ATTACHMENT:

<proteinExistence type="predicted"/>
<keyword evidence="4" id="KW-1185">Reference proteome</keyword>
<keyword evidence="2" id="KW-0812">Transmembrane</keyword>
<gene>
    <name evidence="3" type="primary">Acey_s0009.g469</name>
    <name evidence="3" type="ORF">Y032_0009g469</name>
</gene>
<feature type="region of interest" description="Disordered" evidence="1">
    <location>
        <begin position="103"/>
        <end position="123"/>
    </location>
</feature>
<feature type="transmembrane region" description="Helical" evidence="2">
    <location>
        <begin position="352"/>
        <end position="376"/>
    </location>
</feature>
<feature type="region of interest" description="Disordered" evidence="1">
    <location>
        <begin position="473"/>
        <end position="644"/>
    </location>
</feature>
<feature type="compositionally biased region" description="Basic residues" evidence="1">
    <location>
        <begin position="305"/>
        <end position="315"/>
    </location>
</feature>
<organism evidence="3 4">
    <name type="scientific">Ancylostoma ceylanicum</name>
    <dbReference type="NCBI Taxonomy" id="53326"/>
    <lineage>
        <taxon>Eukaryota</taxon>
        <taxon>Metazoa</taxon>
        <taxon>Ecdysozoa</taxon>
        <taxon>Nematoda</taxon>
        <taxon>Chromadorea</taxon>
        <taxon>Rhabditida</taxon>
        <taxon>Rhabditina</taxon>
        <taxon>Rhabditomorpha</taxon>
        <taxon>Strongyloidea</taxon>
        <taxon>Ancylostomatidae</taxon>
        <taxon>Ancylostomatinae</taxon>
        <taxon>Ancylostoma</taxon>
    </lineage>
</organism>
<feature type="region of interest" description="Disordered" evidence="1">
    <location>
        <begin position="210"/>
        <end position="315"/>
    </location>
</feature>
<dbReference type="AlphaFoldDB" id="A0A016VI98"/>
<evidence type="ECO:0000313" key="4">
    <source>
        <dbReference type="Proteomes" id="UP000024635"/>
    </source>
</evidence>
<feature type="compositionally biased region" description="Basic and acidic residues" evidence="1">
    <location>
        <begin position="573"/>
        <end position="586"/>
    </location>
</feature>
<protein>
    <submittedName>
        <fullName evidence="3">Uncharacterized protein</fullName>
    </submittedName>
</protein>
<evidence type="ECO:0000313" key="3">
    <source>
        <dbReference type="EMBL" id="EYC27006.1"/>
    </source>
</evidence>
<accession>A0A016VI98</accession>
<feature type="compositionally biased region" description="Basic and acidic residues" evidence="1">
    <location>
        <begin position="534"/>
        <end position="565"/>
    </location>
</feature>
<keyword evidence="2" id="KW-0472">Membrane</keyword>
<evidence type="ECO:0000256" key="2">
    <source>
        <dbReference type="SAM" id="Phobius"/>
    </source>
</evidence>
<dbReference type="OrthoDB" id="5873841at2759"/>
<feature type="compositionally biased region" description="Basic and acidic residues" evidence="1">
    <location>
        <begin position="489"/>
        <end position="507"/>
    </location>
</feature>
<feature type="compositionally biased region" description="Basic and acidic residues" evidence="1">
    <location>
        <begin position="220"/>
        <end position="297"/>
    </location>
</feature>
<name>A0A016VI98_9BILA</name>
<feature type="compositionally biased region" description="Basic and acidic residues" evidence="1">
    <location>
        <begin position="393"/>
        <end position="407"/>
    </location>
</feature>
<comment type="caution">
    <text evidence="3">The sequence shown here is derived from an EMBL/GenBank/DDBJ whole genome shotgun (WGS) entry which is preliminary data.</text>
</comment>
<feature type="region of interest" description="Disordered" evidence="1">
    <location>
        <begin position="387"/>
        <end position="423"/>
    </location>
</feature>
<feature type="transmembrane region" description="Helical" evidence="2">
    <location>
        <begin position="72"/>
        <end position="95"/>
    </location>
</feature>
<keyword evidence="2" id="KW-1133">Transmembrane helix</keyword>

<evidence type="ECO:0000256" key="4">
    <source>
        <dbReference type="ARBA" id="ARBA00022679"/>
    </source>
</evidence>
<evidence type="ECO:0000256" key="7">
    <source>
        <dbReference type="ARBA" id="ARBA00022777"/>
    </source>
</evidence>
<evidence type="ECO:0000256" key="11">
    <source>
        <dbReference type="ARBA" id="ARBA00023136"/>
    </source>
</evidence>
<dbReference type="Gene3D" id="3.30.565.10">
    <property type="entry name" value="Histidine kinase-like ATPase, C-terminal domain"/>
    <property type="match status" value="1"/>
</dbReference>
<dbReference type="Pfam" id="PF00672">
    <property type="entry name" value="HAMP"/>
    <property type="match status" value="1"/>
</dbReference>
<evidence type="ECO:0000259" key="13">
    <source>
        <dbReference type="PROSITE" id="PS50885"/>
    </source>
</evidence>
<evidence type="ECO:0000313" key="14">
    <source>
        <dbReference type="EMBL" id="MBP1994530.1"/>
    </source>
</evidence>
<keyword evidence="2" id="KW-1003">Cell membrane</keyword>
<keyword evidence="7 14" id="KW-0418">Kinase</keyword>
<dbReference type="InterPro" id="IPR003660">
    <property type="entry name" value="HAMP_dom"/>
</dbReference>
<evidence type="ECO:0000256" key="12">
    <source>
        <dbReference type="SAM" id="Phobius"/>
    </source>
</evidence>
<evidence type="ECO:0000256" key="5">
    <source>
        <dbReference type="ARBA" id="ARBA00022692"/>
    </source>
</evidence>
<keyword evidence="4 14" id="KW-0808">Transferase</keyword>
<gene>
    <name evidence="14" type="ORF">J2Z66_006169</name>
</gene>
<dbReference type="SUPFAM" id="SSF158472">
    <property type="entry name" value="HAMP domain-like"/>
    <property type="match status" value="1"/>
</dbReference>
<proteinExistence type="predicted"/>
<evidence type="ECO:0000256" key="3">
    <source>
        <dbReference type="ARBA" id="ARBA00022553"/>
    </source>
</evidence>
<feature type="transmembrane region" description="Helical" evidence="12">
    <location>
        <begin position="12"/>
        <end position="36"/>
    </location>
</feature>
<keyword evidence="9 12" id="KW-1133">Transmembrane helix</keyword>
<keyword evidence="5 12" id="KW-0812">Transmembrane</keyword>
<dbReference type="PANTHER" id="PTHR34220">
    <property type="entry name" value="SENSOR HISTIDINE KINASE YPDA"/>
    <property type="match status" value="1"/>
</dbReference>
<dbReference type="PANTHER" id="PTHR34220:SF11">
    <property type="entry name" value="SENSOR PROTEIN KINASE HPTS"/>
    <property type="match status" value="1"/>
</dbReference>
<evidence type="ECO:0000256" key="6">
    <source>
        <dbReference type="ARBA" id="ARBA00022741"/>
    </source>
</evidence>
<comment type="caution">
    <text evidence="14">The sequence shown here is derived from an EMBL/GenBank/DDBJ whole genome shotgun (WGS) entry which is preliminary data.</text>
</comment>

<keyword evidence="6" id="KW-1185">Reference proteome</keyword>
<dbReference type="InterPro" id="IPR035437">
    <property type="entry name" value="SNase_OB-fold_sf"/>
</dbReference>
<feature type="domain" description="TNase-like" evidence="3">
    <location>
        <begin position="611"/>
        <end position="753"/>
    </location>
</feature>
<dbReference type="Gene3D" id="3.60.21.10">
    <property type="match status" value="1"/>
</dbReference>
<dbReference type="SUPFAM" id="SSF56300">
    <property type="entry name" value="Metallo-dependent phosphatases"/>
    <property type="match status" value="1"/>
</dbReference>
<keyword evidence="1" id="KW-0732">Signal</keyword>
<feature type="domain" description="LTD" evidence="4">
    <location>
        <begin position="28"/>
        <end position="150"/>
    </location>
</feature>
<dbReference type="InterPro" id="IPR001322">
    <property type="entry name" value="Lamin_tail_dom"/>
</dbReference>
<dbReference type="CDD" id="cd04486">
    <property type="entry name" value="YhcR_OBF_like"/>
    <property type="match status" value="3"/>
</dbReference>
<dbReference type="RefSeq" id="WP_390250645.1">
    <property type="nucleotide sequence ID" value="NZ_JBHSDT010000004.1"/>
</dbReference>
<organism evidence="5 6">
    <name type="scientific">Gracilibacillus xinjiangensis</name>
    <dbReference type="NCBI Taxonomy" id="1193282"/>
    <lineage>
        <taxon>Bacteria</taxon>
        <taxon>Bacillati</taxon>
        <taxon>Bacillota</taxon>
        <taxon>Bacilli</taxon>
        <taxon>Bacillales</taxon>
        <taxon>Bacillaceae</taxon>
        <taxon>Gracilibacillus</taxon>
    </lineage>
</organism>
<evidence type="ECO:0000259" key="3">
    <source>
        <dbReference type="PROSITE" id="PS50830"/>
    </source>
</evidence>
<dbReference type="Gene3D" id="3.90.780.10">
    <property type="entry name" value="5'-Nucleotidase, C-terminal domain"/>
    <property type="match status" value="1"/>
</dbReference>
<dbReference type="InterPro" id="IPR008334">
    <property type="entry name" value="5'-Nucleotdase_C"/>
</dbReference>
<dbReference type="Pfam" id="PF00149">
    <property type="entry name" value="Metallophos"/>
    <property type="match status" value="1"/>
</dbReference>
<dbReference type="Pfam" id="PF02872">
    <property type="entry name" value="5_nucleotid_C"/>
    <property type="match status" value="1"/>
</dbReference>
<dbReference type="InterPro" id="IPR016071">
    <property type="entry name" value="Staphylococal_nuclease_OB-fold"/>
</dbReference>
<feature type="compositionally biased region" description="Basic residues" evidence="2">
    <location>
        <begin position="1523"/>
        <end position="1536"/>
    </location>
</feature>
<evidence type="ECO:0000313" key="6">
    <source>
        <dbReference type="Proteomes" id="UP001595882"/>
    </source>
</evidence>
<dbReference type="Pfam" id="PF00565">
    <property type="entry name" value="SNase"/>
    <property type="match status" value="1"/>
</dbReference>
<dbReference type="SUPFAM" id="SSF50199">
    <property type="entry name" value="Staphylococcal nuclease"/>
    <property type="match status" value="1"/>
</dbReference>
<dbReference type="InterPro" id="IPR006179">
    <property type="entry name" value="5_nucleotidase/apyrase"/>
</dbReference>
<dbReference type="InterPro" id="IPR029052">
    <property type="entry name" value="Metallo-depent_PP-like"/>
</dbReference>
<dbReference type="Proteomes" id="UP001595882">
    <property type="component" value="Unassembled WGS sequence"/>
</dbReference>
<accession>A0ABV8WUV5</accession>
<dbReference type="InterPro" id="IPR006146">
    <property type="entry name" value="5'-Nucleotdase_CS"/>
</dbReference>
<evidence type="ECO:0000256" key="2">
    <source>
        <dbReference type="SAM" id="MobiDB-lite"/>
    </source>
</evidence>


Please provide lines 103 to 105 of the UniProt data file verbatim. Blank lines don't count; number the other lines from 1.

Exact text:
</feature>
<name>A0A016VI98_9BILA</name>
<feature type="compositionally biased region" description="Basic and acidic residues" evidence="1">